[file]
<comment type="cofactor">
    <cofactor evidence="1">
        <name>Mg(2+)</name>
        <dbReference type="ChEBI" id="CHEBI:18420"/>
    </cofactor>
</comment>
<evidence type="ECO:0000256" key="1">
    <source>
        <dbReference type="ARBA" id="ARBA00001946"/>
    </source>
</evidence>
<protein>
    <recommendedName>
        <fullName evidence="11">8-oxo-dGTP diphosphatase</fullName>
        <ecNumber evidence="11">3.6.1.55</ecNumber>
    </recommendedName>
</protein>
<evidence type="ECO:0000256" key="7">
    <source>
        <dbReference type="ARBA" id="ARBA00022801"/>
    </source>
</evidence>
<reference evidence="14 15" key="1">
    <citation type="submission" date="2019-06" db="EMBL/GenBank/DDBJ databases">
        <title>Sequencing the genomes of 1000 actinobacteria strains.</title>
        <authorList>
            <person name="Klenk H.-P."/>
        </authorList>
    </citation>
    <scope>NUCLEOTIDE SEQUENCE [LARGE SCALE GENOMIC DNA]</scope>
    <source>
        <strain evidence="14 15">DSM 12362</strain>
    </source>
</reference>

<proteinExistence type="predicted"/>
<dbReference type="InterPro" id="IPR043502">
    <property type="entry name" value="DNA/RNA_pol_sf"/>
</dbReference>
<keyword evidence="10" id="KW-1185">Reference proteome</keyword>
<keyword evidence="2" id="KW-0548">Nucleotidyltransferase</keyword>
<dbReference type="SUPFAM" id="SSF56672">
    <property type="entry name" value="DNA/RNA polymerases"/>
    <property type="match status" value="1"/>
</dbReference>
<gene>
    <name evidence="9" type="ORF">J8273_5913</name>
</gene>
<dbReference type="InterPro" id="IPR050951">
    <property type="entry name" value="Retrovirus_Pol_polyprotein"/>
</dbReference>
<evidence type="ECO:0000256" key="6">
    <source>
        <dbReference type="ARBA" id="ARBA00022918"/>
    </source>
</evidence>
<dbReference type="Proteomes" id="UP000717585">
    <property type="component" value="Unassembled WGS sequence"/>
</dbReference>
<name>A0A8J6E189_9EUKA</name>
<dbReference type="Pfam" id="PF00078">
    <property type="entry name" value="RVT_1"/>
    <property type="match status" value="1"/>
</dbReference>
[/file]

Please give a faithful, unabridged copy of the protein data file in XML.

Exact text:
<comment type="cofactor">
    <cofactor evidence="1">
        <name>Mg(2+)</name>
        <dbReference type="ChEBI" id="CHEBI:18420"/>
    </cofactor>
</comment>
<evidence type="ECO:0000256" key="1">
    <source>
        <dbReference type="ARBA" id="ARBA00001946"/>
    </source>
</evidence>
<protein>
    <recommendedName>
        <fullName evidence="11">8-oxo-dGTP diphosphatase</fullName>
        <ecNumber evidence="11">3.6.1.55</ecNumber>
    </recommendedName>
</protein>
<evidence type="ECO:0000256" key="7">
    <source>
        <dbReference type="ARBA" id="ARBA00022801"/>
    </source>
</evidence>
<reference evidence="14 15" key="1">
    <citation type="submission" date="2019-06" db="EMBL/GenBank/DDBJ databases">
        <title>Sequencing the genomes of 1000 actinobacteria strains.</title>
        <authorList>
            <person name="Klenk H.-P."/>
        </authorList>
    </citation>
    <scope>NUCLEOTIDE SEQUENCE [LARGE SCALE GENOMIC DNA]</scope>
    <source>
        <strain evidence="14 15">DSM 12362</strain>
    </source>
</reference>

<proteinExistence type="predicted"/>
<dbReference type="InterPro" id="IPR043502">
    <property type="entry name" value="DNA/RNA_pol_sf"/>
</dbReference>
<keyword evidence="10" id="KW-1185">Reference proteome</keyword>
<keyword evidence="2" id="KW-0548">Nucleotidyltransferase</keyword>
<dbReference type="SUPFAM" id="SSF56672">
    <property type="entry name" value="DNA/RNA polymerases"/>
    <property type="match status" value="1"/>
</dbReference>
<gene>
    <name evidence="9" type="ORF">J8273_5913</name>
</gene>
<dbReference type="InterPro" id="IPR050951">
    <property type="entry name" value="Retrovirus_Pol_polyprotein"/>
</dbReference>
<evidence type="ECO:0000256" key="6">
    <source>
        <dbReference type="ARBA" id="ARBA00022918"/>
    </source>
</evidence>
<dbReference type="Proteomes" id="UP000717585">
    <property type="component" value="Unassembled WGS sequence"/>
</dbReference>
<name>A0A8J6E189_9EUKA</name>
<dbReference type="Pfam" id="PF00078">
    <property type="entry name" value="RVT_1"/>
    <property type="match status" value="1"/>
</dbReference>